Theologian Howard Thurman recommended that we “look at the world with quiet eyes.” It is an intriguing phrase.
All too often we seek happiness in the wrong places and in the wrong ways. We cling to people and experiences and objects as though we could glue them in place, while ignoring the precipice of change upon which we are standing.
When we practice looking at the world with quiet eyes, we develop a degree of calm and tranquility. The surprising discovery is that this quietness isn’t passivity or sluggishness; in fact, we can be fully connected to what is happening, and have a bright and clear awareness.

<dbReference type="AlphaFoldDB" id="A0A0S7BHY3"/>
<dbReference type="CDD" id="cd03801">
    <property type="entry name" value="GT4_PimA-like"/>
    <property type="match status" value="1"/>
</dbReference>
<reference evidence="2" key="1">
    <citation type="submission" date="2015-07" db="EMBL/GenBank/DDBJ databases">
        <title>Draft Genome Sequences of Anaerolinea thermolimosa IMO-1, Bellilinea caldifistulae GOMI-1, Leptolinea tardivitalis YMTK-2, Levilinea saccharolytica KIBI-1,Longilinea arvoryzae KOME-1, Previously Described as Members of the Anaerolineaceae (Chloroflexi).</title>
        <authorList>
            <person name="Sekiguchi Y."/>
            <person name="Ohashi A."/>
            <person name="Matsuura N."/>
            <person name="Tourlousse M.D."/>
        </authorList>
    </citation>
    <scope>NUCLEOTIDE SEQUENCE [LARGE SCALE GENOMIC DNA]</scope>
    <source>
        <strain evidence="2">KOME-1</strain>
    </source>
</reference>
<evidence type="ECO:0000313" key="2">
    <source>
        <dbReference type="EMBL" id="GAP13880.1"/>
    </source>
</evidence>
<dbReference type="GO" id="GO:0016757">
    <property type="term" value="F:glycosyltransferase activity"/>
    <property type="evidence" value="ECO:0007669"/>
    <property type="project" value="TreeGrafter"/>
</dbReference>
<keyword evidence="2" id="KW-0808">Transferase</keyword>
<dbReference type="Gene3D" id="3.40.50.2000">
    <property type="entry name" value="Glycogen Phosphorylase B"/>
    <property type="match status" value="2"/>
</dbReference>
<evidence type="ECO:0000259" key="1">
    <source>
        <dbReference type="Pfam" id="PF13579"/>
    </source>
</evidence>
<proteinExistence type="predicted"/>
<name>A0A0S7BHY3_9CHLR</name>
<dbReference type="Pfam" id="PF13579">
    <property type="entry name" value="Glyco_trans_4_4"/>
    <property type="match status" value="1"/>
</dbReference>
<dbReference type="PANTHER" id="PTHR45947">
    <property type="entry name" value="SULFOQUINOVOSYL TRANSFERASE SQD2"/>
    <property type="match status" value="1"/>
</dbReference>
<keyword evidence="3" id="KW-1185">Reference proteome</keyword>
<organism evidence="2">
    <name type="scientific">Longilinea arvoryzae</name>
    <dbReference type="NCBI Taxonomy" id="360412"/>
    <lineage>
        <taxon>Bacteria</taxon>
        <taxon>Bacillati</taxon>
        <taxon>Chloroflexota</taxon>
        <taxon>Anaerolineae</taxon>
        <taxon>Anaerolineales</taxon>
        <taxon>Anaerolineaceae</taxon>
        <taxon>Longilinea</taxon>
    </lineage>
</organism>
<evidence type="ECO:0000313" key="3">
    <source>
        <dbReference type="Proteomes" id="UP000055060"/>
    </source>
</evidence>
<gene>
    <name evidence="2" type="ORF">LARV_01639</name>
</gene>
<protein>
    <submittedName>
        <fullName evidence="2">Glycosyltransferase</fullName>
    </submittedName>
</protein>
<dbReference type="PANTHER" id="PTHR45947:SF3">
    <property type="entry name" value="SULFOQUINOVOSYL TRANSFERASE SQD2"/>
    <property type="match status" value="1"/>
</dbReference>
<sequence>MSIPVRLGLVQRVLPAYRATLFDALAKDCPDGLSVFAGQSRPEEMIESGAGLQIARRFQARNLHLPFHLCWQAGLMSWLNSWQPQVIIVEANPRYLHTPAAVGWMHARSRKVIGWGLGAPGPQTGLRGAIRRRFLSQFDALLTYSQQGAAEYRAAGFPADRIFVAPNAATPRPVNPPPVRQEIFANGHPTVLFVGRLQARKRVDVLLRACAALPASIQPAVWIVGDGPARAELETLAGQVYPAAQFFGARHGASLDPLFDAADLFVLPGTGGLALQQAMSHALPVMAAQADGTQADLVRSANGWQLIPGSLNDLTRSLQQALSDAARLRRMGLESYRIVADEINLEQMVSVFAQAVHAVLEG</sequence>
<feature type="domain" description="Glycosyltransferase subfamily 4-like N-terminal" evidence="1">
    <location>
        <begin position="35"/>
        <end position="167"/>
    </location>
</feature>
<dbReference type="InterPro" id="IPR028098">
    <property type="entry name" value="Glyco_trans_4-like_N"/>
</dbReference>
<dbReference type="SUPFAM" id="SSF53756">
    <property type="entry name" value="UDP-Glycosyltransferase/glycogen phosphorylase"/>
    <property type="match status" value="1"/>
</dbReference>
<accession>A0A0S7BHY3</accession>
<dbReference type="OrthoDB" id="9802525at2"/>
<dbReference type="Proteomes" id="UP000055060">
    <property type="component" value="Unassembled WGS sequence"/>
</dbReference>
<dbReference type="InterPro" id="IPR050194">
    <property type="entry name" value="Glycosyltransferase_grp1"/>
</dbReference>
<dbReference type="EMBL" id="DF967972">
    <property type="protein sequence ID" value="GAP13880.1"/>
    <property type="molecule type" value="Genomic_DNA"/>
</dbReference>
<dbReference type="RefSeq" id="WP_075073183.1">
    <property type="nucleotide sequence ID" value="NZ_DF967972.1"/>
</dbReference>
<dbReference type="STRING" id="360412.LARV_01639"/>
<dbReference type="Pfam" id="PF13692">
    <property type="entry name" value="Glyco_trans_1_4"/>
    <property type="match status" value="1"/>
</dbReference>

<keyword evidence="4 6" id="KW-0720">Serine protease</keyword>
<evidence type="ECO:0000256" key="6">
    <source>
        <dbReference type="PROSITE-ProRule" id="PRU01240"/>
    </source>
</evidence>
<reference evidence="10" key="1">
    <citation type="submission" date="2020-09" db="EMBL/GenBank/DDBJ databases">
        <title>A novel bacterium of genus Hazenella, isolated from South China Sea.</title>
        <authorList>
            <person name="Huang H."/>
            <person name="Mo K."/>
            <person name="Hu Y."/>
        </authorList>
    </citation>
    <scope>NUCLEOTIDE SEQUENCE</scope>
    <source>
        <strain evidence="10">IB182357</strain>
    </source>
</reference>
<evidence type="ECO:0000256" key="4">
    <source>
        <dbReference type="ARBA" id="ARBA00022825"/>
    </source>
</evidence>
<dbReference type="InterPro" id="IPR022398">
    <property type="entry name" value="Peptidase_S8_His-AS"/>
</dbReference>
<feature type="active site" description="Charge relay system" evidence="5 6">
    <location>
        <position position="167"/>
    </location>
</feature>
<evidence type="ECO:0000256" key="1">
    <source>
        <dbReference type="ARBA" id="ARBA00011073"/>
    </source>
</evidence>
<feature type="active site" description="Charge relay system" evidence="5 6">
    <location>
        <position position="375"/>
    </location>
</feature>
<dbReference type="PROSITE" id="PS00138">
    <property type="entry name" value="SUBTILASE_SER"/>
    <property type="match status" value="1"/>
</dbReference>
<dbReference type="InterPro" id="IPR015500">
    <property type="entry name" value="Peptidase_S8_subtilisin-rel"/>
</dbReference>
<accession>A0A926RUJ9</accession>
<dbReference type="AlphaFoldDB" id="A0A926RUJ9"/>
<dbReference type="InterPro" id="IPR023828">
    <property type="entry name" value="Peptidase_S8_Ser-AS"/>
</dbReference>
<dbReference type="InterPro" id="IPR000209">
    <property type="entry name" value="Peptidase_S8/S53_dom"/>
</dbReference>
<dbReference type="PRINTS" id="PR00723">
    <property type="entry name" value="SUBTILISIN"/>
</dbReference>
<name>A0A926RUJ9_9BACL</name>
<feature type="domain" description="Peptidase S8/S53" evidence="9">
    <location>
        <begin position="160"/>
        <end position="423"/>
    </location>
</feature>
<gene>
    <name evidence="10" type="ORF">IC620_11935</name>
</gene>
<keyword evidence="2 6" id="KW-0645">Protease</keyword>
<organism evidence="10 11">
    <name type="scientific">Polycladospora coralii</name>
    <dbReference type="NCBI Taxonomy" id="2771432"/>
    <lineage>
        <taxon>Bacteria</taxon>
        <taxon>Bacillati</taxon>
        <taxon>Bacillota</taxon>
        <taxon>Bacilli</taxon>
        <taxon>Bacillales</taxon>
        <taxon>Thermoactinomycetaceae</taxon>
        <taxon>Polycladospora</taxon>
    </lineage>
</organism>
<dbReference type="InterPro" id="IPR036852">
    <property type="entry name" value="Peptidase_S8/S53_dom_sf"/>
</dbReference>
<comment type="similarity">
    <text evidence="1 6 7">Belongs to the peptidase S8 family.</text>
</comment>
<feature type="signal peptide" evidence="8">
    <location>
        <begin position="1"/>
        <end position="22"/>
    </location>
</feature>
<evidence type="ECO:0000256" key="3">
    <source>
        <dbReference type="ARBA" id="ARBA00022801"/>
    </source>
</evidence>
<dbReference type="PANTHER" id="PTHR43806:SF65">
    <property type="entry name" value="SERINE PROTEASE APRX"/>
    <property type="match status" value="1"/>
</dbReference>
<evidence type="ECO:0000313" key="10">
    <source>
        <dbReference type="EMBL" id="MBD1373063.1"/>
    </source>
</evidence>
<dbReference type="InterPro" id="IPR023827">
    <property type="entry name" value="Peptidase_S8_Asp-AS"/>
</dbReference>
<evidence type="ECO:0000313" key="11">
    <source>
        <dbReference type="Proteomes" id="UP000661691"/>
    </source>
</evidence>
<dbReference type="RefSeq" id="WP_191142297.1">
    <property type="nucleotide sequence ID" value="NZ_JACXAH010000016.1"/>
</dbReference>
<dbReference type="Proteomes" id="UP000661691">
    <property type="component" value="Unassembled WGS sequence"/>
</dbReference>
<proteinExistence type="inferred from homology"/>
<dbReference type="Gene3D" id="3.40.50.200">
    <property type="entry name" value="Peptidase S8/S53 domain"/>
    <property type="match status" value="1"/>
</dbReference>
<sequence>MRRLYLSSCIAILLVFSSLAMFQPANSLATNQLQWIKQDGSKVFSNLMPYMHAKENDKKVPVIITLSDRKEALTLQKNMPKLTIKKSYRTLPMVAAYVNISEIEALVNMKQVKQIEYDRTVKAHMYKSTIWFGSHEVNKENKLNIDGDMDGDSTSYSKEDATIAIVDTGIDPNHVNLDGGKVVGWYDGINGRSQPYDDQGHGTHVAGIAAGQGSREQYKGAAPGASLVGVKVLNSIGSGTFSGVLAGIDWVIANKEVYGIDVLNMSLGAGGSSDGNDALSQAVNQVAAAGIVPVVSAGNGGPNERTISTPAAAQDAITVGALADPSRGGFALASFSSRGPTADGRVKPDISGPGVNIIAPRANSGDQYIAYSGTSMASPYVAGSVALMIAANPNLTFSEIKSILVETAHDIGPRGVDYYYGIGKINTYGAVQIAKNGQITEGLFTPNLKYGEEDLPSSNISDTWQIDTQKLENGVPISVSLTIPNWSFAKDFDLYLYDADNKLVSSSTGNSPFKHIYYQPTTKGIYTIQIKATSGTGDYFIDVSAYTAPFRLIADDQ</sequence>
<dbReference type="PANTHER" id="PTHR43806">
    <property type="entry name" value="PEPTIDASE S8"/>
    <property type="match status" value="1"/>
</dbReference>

This quality of calm isn’t deadened or coldly distant from our experience—it is vital and alive. We find that the world will come to fill us without our straining for it.
As we release that momentum toward clinging—no longer falling into the future, ignoring what is here as we obsess about what we don’t yet have, fixating on defeating change and insecurity—we calm our minds. Such calm is its own special type of happiness, one of composure and strength. In that alert yet relaxed state we find peace.
when I love what I love, I am real…
inquiry for today~ find home again and again…
Day’s pain, muffled by its own glare
burns among stars in the night.